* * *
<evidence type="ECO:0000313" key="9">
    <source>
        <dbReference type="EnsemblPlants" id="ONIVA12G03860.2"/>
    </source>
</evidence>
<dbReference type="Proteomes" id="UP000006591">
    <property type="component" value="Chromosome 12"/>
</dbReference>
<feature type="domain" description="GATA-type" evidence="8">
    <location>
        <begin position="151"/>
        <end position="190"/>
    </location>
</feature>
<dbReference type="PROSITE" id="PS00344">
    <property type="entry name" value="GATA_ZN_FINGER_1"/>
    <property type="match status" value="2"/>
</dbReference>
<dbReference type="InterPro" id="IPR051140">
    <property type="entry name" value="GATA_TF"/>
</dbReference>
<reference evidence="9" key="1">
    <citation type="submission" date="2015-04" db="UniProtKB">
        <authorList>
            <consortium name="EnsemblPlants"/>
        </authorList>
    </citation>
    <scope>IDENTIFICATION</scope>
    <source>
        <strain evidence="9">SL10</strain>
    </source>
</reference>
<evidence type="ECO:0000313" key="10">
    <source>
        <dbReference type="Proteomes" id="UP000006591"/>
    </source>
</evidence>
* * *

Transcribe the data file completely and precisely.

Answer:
<evidence type="ECO:0000313" key="9">
    <source>
        <dbReference type="EnsemblPlants" id="ONIVA12G03860.2"/>
    </source>
</evidence>
<dbReference type="Proteomes" id="UP000006591">
    <property type="component" value="Chromosome 12"/>
</dbReference>
<feature type="domain" description="GATA-type" evidence="8">
    <location>
        <begin position="151"/>
        <end position="190"/>
    </location>
</feature>
<dbReference type="PROSITE" id="PS00344">
    <property type="entry name" value="GATA_ZN_FINGER_1"/>
    <property type="match status" value="2"/>
</dbReference>
<dbReference type="InterPro" id="IPR051140">
    <property type="entry name" value="GATA_TF"/>
</dbReference>
<reference evidence="9" key="1">
    <citation type="submission" date="2015-04" db="UniProtKB">
        <authorList>
            <consortium name="EnsemblPlants"/>
        </authorList>
    </citation>
    <scope>IDENTIFICATION</scope>
    <source>
        <strain evidence="9">SL10</strain>
    </source>
</reference>
<evidence type="ECO:0000313" key="10">
    <source>
        <dbReference type="Proteomes" id="UP000006591"/>
    </source>
</evidence>